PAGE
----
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Yoga is a 5000-year-old Indian philosophy that combines breathing, diet, exercise, meditation and relaxation to
give your mind, body and soul a workout.
However, it seems a new ‘type’ of yoga comes on the scene every week so we have decided to have a look at the most popular types to make things a little clearer.
This yoga practise is faster than many types as you rapidly, flow from one pose to the next with each inhale and exhale. It is based on six established poses that can be pretty strenuous if done correctly. You go from the primary series, second series, third series, and so on with each series of poses linked by the breath. This co-ordinated movement of breath and pose is called a ‘vinyasa’.
Also knows as hot yoga, Bikram is all about yoga being practised in a sauna-like conditions and has become increasingly popular over the past decade. Whatever the weather is outside, when you take a Bikram class the temperature is turned up to 105 degrees which in turn tends to create an environment of around 40% humidity. Created by Bikram Choudhury, this practise is made up of a series of 26 basic postures and each one is performed twice.
As one of the six original ‘branches’ of yoga, Hatha is a universally popular yoga practise and enjoyed by thousands. Classes tend to take a classical approach with time spent on getting breathing and basic postures right. If you want a balance of effort and relaxation, this could be a good starting point.
Named after the founder B.K.S. Iyengar, this is considered to be a purist form of yoga. Blocks, boards, harnesses and straps are often used in classes to help students get into the perfect position. Practised by people of all ages and abilities, Iyengar yoga focuses on precise alignment and exact sequencing, but do not be fooled, it isn’t an easy option.
Power or Vinyasa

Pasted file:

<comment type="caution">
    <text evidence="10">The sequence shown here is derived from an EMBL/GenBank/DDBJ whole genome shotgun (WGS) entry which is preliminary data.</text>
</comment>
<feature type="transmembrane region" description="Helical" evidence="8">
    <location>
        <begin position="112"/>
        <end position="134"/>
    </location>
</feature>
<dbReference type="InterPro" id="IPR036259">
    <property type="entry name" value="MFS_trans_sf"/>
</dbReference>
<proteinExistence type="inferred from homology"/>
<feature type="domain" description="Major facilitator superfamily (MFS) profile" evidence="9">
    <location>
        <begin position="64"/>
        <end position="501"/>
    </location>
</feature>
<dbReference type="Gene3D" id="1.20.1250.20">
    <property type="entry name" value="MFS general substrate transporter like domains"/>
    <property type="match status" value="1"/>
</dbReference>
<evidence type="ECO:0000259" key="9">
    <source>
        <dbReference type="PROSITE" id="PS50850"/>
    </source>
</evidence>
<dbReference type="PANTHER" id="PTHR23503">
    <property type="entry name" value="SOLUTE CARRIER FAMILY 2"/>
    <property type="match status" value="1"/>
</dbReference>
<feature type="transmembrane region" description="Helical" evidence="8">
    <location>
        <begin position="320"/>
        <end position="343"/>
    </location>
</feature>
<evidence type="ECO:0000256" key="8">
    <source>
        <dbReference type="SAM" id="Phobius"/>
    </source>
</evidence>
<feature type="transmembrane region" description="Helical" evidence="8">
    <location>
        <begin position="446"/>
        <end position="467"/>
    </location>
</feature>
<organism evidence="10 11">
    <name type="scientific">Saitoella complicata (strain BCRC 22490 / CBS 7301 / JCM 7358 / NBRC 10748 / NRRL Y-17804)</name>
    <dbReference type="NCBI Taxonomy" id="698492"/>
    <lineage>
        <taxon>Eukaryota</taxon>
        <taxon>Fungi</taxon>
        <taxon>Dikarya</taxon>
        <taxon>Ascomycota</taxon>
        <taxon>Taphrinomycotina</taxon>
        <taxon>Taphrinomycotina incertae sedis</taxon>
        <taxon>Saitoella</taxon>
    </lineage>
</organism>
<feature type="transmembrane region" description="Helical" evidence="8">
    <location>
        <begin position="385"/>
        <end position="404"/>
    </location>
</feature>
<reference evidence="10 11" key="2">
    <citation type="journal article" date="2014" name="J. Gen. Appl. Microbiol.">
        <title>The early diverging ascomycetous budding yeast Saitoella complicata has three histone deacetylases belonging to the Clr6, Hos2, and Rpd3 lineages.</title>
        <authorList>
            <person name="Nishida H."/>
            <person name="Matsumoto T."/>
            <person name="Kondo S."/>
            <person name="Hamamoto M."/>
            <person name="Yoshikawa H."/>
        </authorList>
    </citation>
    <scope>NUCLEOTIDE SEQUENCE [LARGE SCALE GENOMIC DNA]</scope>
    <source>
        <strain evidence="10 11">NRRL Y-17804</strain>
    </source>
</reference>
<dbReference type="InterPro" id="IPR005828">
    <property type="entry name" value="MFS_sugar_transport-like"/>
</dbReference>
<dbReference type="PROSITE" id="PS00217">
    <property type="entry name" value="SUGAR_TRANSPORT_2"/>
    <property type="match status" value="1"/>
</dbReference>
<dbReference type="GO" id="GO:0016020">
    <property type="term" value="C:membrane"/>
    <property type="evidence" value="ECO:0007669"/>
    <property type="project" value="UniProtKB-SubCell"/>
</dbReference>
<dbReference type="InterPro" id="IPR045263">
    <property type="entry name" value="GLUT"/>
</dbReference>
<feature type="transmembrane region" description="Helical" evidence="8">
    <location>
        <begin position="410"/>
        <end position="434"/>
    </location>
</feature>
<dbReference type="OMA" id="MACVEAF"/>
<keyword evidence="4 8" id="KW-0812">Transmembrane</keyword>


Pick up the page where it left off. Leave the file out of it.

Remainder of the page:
This is a pretty active and athletic style of yoga and is based on Ashtanga. Unlike Ashtanga, power yoga doesn’t follow the exact same sequence of poses and you may find the style changes with the teacher. After the class you will feel like you have moved and worked-out, so remember to take a little time to reflect and mediate afterwards.
Yoga during pregnancy has become quite ‘a thing’ and the trend doesn’t seem to be slowing down. Teachers create classes based on specifically adapted poses that help women in all stages of pregnancy. As well as aiding relaxation and breathing, yoga can help keep muscles strong during pregnancy and give them the strength and energy to return to normal once the baby has been born. Always check the credentials of the teacher with the British Wheel of Yoga Teachers and if you experience any pain during a class, stop and consult your GP or out of hours service.
This is less about working out and more about relaxing and taking stock. Time will be spent doing four or five simple poses with blankets, bolsters and lavender oil being used to deepen relaxation levels. Many people feel that this is like a psychic cleansing of the mind and leaves them feeling feel brand new and refreshed afterwards.
Why not try out a class or two and find a yoga that is right for you?